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Director, John Willems, leads Dutch cooperative on a new GMO path under

"We want to help more growers, individually, and respond to client wishes with a wider range"

"If you think about it, everything in life is temporary," mused John Willems last year. That was when he joined the Dutch cooperative, ZON, as interim director. That interim position has now become permanent. This week, ZON's employees and members were told he is staying on. "My probationary period is over," laughs John.

"When I started here, I only really knew about ZON from the media. At the time, it seemed a lot was going on. Fortunately, ZON and its members realized steps needed to be taken. And I think the boat is now truly heading in the right direction. We've met with many members from all sorts of backgrounds in the past few months. And the outcome's been good. There are plenty of opportunities. I fully support this new path. It'll facilitate more individual grower needs and better match supply with demand."

Help one-one relations between growers and buyers
This new direction includes facilitating more individual farmers' relations with clients. "This organization has been around for a long time. And we usually worked from the collective. We're now refining this," John explains.

"We're heading more toward one-on-one relationships between our members and customers. There's a clear demand for this from the buyer's side. People have specific requirements and want to know who the supplier is. As an organization, we want to facilitate that. The collective's input will be more voluntary."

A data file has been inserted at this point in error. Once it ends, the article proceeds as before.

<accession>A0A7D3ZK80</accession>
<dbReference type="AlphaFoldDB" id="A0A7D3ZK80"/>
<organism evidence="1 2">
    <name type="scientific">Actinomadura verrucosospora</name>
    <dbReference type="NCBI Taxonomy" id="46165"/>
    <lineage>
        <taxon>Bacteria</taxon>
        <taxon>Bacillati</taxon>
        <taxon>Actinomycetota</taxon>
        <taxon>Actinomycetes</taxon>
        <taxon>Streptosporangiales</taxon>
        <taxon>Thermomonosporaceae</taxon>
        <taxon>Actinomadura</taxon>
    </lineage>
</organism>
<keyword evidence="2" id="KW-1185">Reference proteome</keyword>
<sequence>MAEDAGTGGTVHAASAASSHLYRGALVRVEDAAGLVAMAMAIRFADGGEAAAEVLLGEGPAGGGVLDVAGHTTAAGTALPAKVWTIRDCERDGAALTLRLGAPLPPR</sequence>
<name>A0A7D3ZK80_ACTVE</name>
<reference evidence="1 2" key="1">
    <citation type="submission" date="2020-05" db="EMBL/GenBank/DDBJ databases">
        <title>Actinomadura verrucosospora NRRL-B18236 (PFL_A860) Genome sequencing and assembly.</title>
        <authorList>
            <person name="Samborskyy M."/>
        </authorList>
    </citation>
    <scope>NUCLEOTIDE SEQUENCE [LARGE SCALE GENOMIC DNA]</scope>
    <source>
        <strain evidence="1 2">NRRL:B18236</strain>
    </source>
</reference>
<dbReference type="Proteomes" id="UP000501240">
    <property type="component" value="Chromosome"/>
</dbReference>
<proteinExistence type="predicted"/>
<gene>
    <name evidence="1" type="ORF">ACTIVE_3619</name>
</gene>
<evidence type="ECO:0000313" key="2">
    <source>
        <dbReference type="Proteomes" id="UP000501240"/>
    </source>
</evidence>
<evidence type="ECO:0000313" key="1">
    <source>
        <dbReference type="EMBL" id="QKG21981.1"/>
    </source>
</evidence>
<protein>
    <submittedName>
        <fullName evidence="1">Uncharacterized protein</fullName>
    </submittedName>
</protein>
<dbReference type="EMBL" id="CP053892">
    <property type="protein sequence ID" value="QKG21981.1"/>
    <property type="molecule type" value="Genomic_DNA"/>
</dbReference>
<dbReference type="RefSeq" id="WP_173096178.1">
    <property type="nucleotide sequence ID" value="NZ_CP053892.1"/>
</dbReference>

Expanding the product assortment is another focal point. "We have many auction buyers who need a wider range of products than we currently offer. So, we're actively looking to collect these goods. The focus is on Dutch produce. We mostly used to see what products our growers had. Now we're going to actively consider the clients' needs. And find growers to match that. There are examples of where we see growth potential with our customers. For instance in products like asparagus, bell peppers, and cucumbers," says the director.

Lower yields than anticipated
John is satisfied with 2021's first eight months. "Turnover-wise, we've done very well, primarily thanks to higher average prices. Less light and the weather conditions generally resulted in lower productions than forecast. Though, there are vast differences per product group. The prices of particularly tomatoes, asparagus, and iceberg lettuce stood out this year. However, those of bell pepper and new leek are significantly lower than last season."

In July, storms hit Limburg, a province in the Netherlands. "It did cause damage to some growers. But, overall, it had a very limited effect on ZON," John continues. "The flood protection measures taken in recent years work. Some people say the government doesn't do much, but I must give credit where it's due. If these measures hadn't been implemented, some of our members with greenhouses would have suffered greater damage."

GMO scheme
It is not easy to attract new members. Nonetheless, John thinks ZON has the necessary appeal. "I think we score well in many areas, like payout prices. The course taken to facilitate individual wishes will be more enticing too. And next year, we'll participate in the GMO scheme again. That's after several years of absence. We gladly met this members' demand," John concludes.

For more information:
John Willems
ZON
104 Venrayseweg
5928 RH, Venlo, NL
Tel: +31 (0) 773 239 999
Email: john.willems@royalzon.com
Website: www.royalzon.com 


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